Foot Pain Commonly Overlooked in RA Save
Foot pain is a common but underappreciated symptom of rheumatoid arthritis (RA) and can be associated with worse disease, European researchers found.
In a cohort of 320 patients with RA, 69% reported foot or ankle pain, according to Morten Bilde Simonsen, PhD, of Aalborg University in Denmark, and colleagues.
And fewer of those who reported foot or ankle pain were in remission compared with those without the pain (48.9% vs 75%, P<0.001), the researchers reported online in ACR Open Rheumatology.
Among patients with RA, foot and ankle synovitis "may lead to tenderness, swelling, pain, stiffness, joint destruction, and altered foot mechanics, which increase the risk of falls and impair quality of life," the team observed. Yet the foot joints are not included in the commonly used Disease Activity Score in 28 joints (DAS28), which focuses on the hand, wrist, elbow, shoulder, and hips. Therefore, relying solely on the DAS28 for treatment decisions could result in eventual irreversible foot deformities, so additional tools are needed to assess pain and other problems in the feet and ankles, Simonsen and co-authors noted.
One such tool is the Self-reported Foot and Ankle Score (SEFAS), which was initially developed for patients undergoing foot or ankle surgery, while a 12-joint foot count can help quantify swollen and tender ankle and metatarsophalangeal joints.
To examine the prevalence of foot and ankle pain and its association with disease severity and function, the investigators conducted a survey of patients seen at the Danish Hospital for Rheumatic Diseases from September to December 2019. Participants were asked if they were experiencing any pain in the feet or ankles at present, if the problem preceded the diagnosis of RA, and if the pain was unilateral or bilateral.
The mean age of participants was 64, and median disease duration was 11.5 years. Almost three-quarters were women. Foot pain was present in 220 patients and absent in 100.
Among those who reported foot or ankle pain, the problem was bilateral in 71% and did not commonly precede the RA diagnosis. Compared with those not reporting pain, patients with pain were younger (62.5 vs 66.3 years, P=0.016). They were less likely to be receiving treatment with conventional disease-modifying antirheumatic drugs (DMARDs) (57.2% vs 66%, P<0.001), but more often were using biologics (42.8% vs 38%, P<0.001).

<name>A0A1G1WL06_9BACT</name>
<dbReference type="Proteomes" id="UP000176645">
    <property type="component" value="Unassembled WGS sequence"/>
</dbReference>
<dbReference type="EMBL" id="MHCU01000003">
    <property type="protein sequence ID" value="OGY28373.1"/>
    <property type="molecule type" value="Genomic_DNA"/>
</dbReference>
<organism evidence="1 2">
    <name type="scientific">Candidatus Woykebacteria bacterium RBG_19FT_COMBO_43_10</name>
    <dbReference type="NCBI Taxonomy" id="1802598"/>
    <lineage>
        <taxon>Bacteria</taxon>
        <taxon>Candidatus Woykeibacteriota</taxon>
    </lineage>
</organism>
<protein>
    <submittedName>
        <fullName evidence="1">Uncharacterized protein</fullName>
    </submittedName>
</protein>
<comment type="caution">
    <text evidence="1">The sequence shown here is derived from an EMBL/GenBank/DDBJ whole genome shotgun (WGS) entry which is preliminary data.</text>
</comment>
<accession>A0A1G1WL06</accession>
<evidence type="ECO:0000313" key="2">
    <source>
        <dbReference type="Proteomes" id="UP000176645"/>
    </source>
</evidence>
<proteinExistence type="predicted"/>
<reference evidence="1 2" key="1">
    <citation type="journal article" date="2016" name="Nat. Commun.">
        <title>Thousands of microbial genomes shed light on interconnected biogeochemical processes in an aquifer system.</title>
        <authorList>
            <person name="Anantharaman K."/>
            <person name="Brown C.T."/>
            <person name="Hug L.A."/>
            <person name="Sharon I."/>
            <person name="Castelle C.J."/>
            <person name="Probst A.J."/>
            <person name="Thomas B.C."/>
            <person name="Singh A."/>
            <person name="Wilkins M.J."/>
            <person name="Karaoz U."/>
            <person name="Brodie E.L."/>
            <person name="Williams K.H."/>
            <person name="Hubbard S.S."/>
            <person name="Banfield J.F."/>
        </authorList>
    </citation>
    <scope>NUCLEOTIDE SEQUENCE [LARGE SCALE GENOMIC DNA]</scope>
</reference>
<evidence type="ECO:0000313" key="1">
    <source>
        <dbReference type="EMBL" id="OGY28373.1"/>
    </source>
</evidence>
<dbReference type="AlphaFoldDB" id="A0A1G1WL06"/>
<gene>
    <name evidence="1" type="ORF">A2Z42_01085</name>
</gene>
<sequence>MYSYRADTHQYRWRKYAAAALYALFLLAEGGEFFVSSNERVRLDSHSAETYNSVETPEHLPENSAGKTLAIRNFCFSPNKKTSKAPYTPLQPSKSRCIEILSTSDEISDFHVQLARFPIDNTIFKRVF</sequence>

Patients reporting pain also scored worse on multiple measures of disease:
- Health Assessment Questionnaire (HAQ), 0.9 vs 0.4 (P<0.001)
- Global health, 42 vs 22 (P<0.001)
- Overall pain, 36.4 vs 21.1 (P<0.001)
- Fatigue, 47.5 vs 26.6 (P<0.001)
- DAS28, 2.7 vs 2 (P<0.001)
- Swollen 28-joint count, 0.8 vs 0.2 (P=0.015)
- Swollen 12-joint foot/ankle count, 0.2 vs 0 (P=0.004)
- Tender 12-joint foot/ankle count, 1.7 vs 0.2 (P<0.001)
Mean SEFAS among the pain group was 26.95. Physical function variables associated with the SEFAS included worse HAQ (β = -3.634, 95% CI -5.681 to -1.587, P=0.002), difficulties walking 3 km (β = -2.733, 95% CI -3.963 to -1.503, P<0.001), and problems with participating in recreational activities (β = -1.290, 95% CI -2.438 to -0.142, P=0.028).
There also was a borderline negative association between worse SEFAS and tender 12-joint counts (β = -0.345, 95% CI -0.707 to 0.017).
The authors noted that simply adding the 12-joint foot/ankle count would not sufficiently reflect patients' foot problems, because the pain may originate from structures other than the joints, such as tendons and muscles. "The assessment of foot problems and foot biomechanics is a key issue in unmet needs that requires research by the European League Against Rheumatism research roadmap," the investigators stated.
The SEFAS did appear to be useful in this study, with scores similar to what has been reported for patients undergoing surgery for hallux valgus deformities and showing associations with routine activities.
A limitation of the study, the team noted, was the fact that the data were collected in the autumn, at a time when disease activity has been reported to be lower than in the winter and spring, so the prevalence of pain may have been underestimated.
The observation that even patients in remission experience foot and ankle pain -- almost half in this cohort -- "does not necessarily mean poor inflammatory control, as residual pain often persists because of joint damage and may also be part of a more widespread pain problem," Simonsen and co-authors wrote. Using the SEFAS or even asking a single question about pain in the foot or ankle "will contribute ... additional information on foot problems not identified by joint examinations and may facilitate a patient-physician discussion."
Source Reference: Simonsen M, et al "Foot and ankle problems in patients with rheumatoid arthritis in 2019: Still an important issue" ACR Open Rheum 2021; DOI: 10.1i002/acr2.11258.